Debt Collection Scammers Calling Victims’ Family & Co-Workers To Squeeze Money From People

"Why are you calling me about Uncle Caranthir's overdue payday loan?" (Photo: Zoomar)

“Why are you calling me about Uncle Caranthir’s overdue payday loan?” (Photo: Zoomar)

A debt collection scam operates on two principles: That lots of us have debt, and that the con artist is good enough at his art to trick some of us into believing we have to pay immediately. But some scammers are bringing outside parties into their grift, contacting victims’ families and co-workers in the hopes that this will result in pressure to pay up on the bogus debt.

According to the National Consumer League’s Fraud.org, there have been numerous reports of scam targets who say their loved ones and colleagues were also contacted by the scammers.

Under the federal Fair Debt Collections Practices Act, it’s illegal for debt collectors to discuss a debt with anyone but the debtor without permission, but since scam artists are generally trying to collect debt that doesn’t exist or is owed to someone else, they don’t really give a hoot about following the letter of the law.

Fraud.org believes that a number of these scammers are getting victim info from fake online payday loan applications. People in need of money — and who therefore likely have debts — fill in these applications thinking they may get the cash they need when they’re just giving fraudsters the information they need for their shakedown — home and work address, phone number, occupation, etc.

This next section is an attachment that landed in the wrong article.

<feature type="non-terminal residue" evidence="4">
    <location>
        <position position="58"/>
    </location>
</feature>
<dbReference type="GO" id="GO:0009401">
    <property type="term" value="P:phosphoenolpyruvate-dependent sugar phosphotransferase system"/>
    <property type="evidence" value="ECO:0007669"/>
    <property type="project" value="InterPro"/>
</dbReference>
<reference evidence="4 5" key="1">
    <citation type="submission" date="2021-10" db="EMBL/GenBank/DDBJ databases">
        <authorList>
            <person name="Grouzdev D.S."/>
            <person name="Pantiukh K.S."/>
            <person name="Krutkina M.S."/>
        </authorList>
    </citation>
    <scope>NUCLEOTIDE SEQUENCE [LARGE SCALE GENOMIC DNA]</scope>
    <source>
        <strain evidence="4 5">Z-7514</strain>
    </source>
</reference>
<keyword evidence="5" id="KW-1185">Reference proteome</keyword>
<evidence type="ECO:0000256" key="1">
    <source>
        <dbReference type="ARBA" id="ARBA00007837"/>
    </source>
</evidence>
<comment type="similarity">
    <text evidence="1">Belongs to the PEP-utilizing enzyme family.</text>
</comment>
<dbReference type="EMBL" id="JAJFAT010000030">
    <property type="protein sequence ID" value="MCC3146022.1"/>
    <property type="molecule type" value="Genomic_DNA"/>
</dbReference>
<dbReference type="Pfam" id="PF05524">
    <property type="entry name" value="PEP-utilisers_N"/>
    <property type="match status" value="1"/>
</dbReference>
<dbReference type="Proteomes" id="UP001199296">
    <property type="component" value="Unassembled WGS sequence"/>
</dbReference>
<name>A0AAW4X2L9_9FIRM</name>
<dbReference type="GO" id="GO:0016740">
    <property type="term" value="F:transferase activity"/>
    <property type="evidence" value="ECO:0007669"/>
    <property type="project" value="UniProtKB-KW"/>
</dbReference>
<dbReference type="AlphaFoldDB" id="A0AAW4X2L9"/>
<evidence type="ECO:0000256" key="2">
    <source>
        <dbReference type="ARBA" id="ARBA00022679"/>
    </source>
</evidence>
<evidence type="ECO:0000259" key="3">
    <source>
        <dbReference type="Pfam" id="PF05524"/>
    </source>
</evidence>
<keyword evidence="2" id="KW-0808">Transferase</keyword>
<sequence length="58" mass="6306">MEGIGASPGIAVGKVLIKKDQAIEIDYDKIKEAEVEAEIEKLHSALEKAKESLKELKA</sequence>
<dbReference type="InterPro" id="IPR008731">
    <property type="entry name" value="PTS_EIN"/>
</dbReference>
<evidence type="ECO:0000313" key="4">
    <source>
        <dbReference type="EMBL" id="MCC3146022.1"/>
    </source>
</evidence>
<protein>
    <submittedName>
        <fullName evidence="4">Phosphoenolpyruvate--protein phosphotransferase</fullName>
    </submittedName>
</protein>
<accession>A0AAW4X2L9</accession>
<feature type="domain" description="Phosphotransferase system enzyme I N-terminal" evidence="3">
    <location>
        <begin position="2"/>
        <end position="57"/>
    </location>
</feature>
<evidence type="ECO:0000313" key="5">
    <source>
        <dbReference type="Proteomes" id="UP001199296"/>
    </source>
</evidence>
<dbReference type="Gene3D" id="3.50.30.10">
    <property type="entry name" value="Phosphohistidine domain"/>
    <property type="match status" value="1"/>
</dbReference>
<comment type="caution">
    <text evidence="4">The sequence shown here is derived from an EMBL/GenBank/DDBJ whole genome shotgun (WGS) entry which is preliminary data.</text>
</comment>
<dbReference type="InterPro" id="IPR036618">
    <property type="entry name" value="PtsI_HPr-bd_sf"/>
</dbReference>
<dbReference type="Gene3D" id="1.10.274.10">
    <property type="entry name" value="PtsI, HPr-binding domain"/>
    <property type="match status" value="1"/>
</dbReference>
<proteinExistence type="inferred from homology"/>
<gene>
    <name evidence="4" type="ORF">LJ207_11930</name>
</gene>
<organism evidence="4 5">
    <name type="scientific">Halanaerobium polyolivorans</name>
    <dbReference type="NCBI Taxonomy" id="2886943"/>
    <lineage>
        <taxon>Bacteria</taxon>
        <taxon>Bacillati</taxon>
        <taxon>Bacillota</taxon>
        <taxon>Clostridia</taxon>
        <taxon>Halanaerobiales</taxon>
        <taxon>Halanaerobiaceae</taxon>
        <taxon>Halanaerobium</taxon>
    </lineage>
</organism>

Once the scammers have this information, they call up the victim’s family to tell them about the alleged debt. The hope is that the family will pressure the victim into paying up, or perhaps someone in the family will fork over the cash to make the debt go away and the calls stop.

Or the con artists will call the victim’s place of work, potentially bringing shame and undue attention to the employee. Out of fear of losing their job, the victim may find a way to pay the fictional debt.

And we’re not talking about $50 or $100. The average financial loss reported to Fraud.org by victims of debt collection scams between October 2013 and June 2014 was $1,748.39.

Any debt collector who is contacting family members or co-workers is breaking the law and should be reported to the Federal Trade Commission, your state’s Attorney General’s office (see full list of Attorneys General here), and the Consumer Financial Protection Bureau, even if you owe the debt.

While some debt collectors ignore the law, any collection attempt that so blatantly violates the rules should be a tip-off that the debt may not be legitimate.

If you’re not sure if you owe the debt in question, the law requires the collector to provide written proof of the debt upon request. It also requires collectors to stop calling you if you tell them to.